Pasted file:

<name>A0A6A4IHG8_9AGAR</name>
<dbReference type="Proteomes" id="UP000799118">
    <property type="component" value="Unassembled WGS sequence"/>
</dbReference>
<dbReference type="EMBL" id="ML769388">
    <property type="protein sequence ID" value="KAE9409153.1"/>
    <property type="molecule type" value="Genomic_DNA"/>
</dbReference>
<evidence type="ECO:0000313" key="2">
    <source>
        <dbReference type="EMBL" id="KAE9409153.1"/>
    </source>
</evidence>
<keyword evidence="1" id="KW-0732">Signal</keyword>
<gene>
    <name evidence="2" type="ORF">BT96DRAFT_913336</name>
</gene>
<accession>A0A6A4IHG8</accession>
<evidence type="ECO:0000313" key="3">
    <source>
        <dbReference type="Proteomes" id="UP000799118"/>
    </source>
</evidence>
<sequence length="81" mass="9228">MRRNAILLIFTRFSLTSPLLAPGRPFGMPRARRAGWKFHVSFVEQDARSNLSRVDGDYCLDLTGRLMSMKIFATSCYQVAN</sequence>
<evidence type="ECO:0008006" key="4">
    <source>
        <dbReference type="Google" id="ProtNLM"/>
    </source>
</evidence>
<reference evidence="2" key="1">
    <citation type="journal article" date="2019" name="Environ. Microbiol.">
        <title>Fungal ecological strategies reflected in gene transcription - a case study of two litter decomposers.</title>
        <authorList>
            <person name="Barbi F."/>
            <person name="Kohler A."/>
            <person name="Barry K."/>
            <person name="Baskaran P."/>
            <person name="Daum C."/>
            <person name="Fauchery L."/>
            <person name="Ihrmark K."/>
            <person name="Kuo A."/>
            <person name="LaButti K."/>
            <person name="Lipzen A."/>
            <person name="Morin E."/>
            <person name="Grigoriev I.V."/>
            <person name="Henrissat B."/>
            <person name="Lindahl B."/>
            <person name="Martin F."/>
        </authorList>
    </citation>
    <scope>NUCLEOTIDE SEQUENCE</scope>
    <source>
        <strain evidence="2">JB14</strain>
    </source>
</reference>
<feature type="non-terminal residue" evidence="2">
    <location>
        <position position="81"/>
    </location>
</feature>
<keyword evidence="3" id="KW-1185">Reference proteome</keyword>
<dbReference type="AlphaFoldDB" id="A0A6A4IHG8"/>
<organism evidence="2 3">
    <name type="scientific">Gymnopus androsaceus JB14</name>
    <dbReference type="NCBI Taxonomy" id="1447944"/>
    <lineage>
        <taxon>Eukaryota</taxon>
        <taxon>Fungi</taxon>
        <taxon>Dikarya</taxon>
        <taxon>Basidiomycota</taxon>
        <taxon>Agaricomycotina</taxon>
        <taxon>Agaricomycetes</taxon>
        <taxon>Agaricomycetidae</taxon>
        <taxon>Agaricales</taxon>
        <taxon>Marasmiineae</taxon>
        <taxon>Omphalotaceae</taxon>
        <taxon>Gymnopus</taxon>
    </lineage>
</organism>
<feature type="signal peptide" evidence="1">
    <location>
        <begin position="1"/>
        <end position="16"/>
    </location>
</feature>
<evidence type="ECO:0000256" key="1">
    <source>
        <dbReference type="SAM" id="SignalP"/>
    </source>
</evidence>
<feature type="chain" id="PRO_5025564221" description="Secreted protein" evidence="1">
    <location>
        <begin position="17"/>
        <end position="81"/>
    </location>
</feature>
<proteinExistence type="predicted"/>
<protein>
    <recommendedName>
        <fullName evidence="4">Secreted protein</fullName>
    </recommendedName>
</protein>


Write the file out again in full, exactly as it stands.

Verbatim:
<name>A0A6A4IHG8_9AGAR</name>
<dbReference type="Proteomes" id="UP000799118">
    <property type="component" value="Unassembled WGS sequence"/>
</dbReference>
<dbReference type="EMBL" id="ML769388">
    <property type="protein sequence ID" value="KAE9409153.1"/>
    <property type="molecule type" value="Genomic_DNA"/>
</dbReference>
<evidence type="ECO:0000313" key="2">
    <source>
        <dbReference type="EMBL" id="KAE9409153.1"/>
    </source>
</evidence>
<keyword evidence="1" id="KW-0732">Signal</keyword>
<gene>
    <name evidence="2" type="ORF">BT96DRAFT_913336</name>
</gene>
<accession>A0A6A4IHG8</accession>
<evidence type="ECO:0000313" key="3">
    <source>
        <dbReference type="Proteomes" id="UP000799118"/>
    </source>
</evidence>
<sequence length="81" mass="9228">MRRNAILLIFTRFSLTSPLLAPGRPFGMPRARRAGWKFHVSFVEQDARSNLSRVDGDYCLDLTGRLMSMKIFATSCYQVAN</sequence>
<evidence type="ECO:0008006" key="4">
    <source>
        <dbReference type="Google" id="ProtNLM"/>
    </source>
</evidence>
<reference evidence="2" key="1">
    <citation type="journal article" date="2019" name="Environ. Microbiol.">
        <title>Fungal ecological strategies reflected in gene transcription - a case study of two litter decomposers.</title>
        <authorList>
            <person name="Barbi F."/>
            <person name="Kohler A."/>
            <person name="Barry K."/>
            <person name="Baskaran P."/>
            <person name="Daum C."/>
            <person name="Fauchery L."/>
            <person name="Ihrmark K."/>
            <person name="Kuo A."/>
            <person name="LaButti K."/>
            <person name="Lipzen A."/>
            <person name="Morin E."/>
            <person name="Grigoriev I.V."/>
            <person name="Henrissat B."/>
            <person name="Lindahl B."/>
            <person name="Martin F."/>
        </authorList>
    </citation>
    <scope>NUCLEOTIDE SEQUENCE</scope>
    <source>
        <strain evidence="2">JB14</strain>
    </source>
</reference>
<feature type="non-terminal residue" evidence="2">
    <location>
        <position position="81"/>
    </location>
</feature>
<keyword evidence="3" id="KW-1185">Reference proteome</keyword>
<dbReference type="AlphaFoldDB" id="A0A6A4IHG8"/>
<organism evidence="2 3">
    <name type="scientific">Gymnopus androsaceus JB14</name>
    <dbReference type="NCBI Taxonomy" id="1447944"/>
    <lineage>
        <taxon>Eukaryota</taxon>
        <taxon>Fungi</taxon>
        <taxon>Dikarya</taxon>
        <taxon>Basidiomycota</taxon>
        <taxon>Agaricomycotina</taxon>
        <taxon>Agaricomycetes</taxon>
        <taxon>Agaricomycetidae</taxon>
        <taxon>Agaricales</taxon>
        <taxon>Marasmiineae</taxon>
        <taxon>Omphalotaceae</taxon>
        <taxon>Gymnopus</taxon>
    </lineage>
</organism>
<feature type="signal peptide" evidence="1">
    <location>
        <begin position="1"/>
        <end position="16"/>
    </location>
</feature>
<evidence type="ECO:0000256" key="1">
    <source>
        <dbReference type="SAM" id="SignalP"/>
    </source>
</evidence>
<feature type="chain" id="PRO_5025564221" description="Secreted protein" evidence="1">
    <location>
        <begin position="17"/>
        <end position="81"/>
    </location>
</feature>
<proteinExistence type="predicted"/>
<protein>
    <recommendedName>
        <fullName evidence="4">Secreted protein</fullName>
    </recommendedName>
</protein>